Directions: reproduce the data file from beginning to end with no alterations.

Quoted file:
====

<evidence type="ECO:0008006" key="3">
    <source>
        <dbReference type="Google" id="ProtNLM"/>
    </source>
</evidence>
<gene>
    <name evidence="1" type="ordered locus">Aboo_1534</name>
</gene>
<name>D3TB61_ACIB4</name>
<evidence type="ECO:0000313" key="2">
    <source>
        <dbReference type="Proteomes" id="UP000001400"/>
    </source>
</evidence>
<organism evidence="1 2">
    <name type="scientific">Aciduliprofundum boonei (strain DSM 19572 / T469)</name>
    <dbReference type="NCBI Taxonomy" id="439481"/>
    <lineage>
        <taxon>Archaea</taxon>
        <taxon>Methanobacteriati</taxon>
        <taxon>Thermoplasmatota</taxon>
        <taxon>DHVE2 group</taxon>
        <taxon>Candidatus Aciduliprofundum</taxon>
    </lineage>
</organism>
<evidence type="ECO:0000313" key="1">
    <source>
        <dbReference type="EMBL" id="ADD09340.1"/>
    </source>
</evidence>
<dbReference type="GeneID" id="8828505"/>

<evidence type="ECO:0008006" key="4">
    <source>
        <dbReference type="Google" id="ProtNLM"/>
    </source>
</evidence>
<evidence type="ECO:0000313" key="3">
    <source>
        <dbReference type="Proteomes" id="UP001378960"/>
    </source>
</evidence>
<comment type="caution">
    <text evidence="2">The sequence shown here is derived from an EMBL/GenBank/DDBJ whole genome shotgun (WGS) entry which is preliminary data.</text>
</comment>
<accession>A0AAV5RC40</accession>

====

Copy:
<evidence type="ECO:0008006" key="3">
    <source>
        <dbReference type="Google" id="ProtNLM"/>
    </source>
</evidence>
<gene>
    <name evidence="1" type="ordered locus">Aboo_1534</name>
</gene>
<name>D3TB61_ACIB4</name>
<evidence type="ECO:0000313" key="2">
    <source>
        <dbReference type="Proteomes" id="UP000001400"/>
    </source>
</evidence>
<organism evidence="1 2">
    <name type="scientific">Aciduliprofundum boonei (strain DSM 19572 / T469)</name>
    <dbReference type="NCBI Taxonomy" id="439481"/>
    <lineage>
        <taxon>Archaea</taxon>
        <taxon>Methanobacteriati</taxon>
        <taxon>Thermoplasmatota</taxon>
        <taxon>DHVE2 group</taxon>
        <taxon>Candidatus Aciduliprofundum</taxon>
    </lineage>
</organism>
<evidence type="ECO:0000313" key="1">
    <source>
        <dbReference type="EMBL" id="ADD09340.1"/>
    </source>
</evidence>
<dbReference type="GeneID" id="8828505"/>

<evidence type="ECO:0008006" key="4">
    <source>
        <dbReference type="Google" id="ProtNLM"/>
    </source>
</evidence>
<evidence type="ECO:0000313" key="3">
    <source>
        <dbReference type="Proteomes" id="UP001378960"/>
    </source>
</evidence>
<comment type="caution">
    <text evidence="2">The sequence shown here is derived from an EMBL/GenBank/DDBJ whole genome shotgun (WGS) entry which is preliminary data.</text>
</comment>
<accession>A0AAV5RC40</accession>